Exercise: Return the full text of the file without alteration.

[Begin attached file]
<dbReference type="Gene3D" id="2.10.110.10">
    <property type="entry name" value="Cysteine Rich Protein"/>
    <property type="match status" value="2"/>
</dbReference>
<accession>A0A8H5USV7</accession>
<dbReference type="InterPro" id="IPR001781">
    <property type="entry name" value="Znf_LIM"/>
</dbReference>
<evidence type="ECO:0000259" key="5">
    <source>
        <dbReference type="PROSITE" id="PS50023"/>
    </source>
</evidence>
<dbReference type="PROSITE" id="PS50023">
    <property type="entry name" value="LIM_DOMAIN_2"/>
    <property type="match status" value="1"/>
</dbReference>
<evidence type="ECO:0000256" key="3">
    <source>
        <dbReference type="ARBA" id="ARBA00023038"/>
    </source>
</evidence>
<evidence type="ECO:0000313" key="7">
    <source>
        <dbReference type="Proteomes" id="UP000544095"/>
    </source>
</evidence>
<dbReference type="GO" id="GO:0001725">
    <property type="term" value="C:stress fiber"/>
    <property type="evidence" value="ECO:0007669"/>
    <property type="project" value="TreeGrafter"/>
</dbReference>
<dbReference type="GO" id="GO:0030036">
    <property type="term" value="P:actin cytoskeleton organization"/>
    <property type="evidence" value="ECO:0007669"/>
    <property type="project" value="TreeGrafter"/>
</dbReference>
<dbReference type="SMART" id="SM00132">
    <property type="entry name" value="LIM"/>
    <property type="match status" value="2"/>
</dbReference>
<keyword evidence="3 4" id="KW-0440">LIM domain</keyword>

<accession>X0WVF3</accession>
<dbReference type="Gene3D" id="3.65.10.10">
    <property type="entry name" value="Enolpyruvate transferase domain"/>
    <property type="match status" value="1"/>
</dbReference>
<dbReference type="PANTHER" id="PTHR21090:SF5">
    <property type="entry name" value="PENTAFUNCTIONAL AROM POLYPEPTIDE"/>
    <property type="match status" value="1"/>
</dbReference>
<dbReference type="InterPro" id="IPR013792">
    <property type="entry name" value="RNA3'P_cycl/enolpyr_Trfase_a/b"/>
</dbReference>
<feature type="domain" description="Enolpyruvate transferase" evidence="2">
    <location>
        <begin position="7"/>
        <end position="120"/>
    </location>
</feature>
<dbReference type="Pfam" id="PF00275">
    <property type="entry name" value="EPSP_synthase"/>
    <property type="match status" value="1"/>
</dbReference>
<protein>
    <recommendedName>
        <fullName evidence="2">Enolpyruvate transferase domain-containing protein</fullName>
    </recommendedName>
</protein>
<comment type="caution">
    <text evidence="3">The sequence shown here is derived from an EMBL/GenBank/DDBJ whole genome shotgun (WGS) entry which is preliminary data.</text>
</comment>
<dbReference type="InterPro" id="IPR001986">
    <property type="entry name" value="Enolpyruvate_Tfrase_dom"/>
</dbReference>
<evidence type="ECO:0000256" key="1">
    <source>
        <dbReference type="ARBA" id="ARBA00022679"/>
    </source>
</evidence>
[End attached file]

<dbReference type="Gene3D" id="2.10.110.10">
    <property type="entry name" value="Cysteine Rich Protein"/>
    <property type="match status" value="2"/>
</dbReference>
<accession>A0A8H5USV7</accession>
<dbReference type="InterPro" id="IPR001781">
    <property type="entry name" value="Znf_LIM"/>
</dbReference>
<evidence type="ECO:0000259" key="5">
    <source>
        <dbReference type="PROSITE" id="PS50023"/>
    </source>
</evidence>
<dbReference type="PROSITE" id="PS50023">
    <property type="entry name" value="LIM_DOMAIN_2"/>
    <property type="match status" value="1"/>
</dbReference>
<evidence type="ECO:0000256" key="3">
    <source>
        <dbReference type="ARBA" id="ARBA00023038"/>
    </source>
</evidence>
<evidence type="ECO:0000313" key="7">
    <source>
        <dbReference type="Proteomes" id="UP000544095"/>
    </source>
</evidence>
<dbReference type="GO" id="GO:0001725">
    <property type="term" value="C:stress fiber"/>
    <property type="evidence" value="ECO:0007669"/>
    <property type="project" value="TreeGrafter"/>
</dbReference>
<dbReference type="GO" id="GO:0030036">
    <property type="term" value="P:actin cytoskeleton organization"/>
    <property type="evidence" value="ECO:0007669"/>
    <property type="project" value="TreeGrafter"/>
</dbReference>
<dbReference type="SMART" id="SM00132">
    <property type="entry name" value="LIM"/>
    <property type="match status" value="2"/>
</dbReference>
<keyword evidence="3 4" id="KW-0440">LIM domain</keyword>

<accession>X0WVF3</accession>
<dbReference type="Gene3D" id="3.65.10.10">
    <property type="entry name" value="Enolpyruvate transferase domain"/>
    <property type="match status" value="1"/>
</dbReference>
<dbReference type="PANTHER" id="PTHR21090:SF5">
    <property type="entry name" value="PENTAFUNCTIONAL AROM POLYPEPTIDE"/>
    <property type="match status" value="1"/>
</dbReference>
<dbReference type="InterPro" id="IPR013792">
    <property type="entry name" value="RNA3'P_cycl/enolpyr_Trfase_a/b"/>
</dbReference>
<feature type="domain" description="Enolpyruvate transferase" evidence="2">
    <location>
        <begin position="7"/>
        <end position="120"/>
    </location>
</feature>
<dbReference type="Pfam" id="PF00275">
    <property type="entry name" value="EPSP_synthase"/>
    <property type="match status" value="1"/>
</dbReference>
<protein>
    <recommendedName>
        <fullName evidence="2">Enolpyruvate transferase domain-containing protein</fullName>
    </recommendedName>
</protein>
<comment type="caution">
    <text evidence="3">The sequence shown here is derived from an EMBL/GenBank/DDBJ whole genome shotgun (WGS) entry which is preliminary data.</text>
</comment>
<dbReference type="InterPro" id="IPR001986">
    <property type="entry name" value="Enolpyruvate_Tfrase_dom"/>
</dbReference>
<evidence type="ECO:0000256" key="1">
    <source>
        <dbReference type="ARBA" id="ARBA00022679"/>
    </source>
</evidence>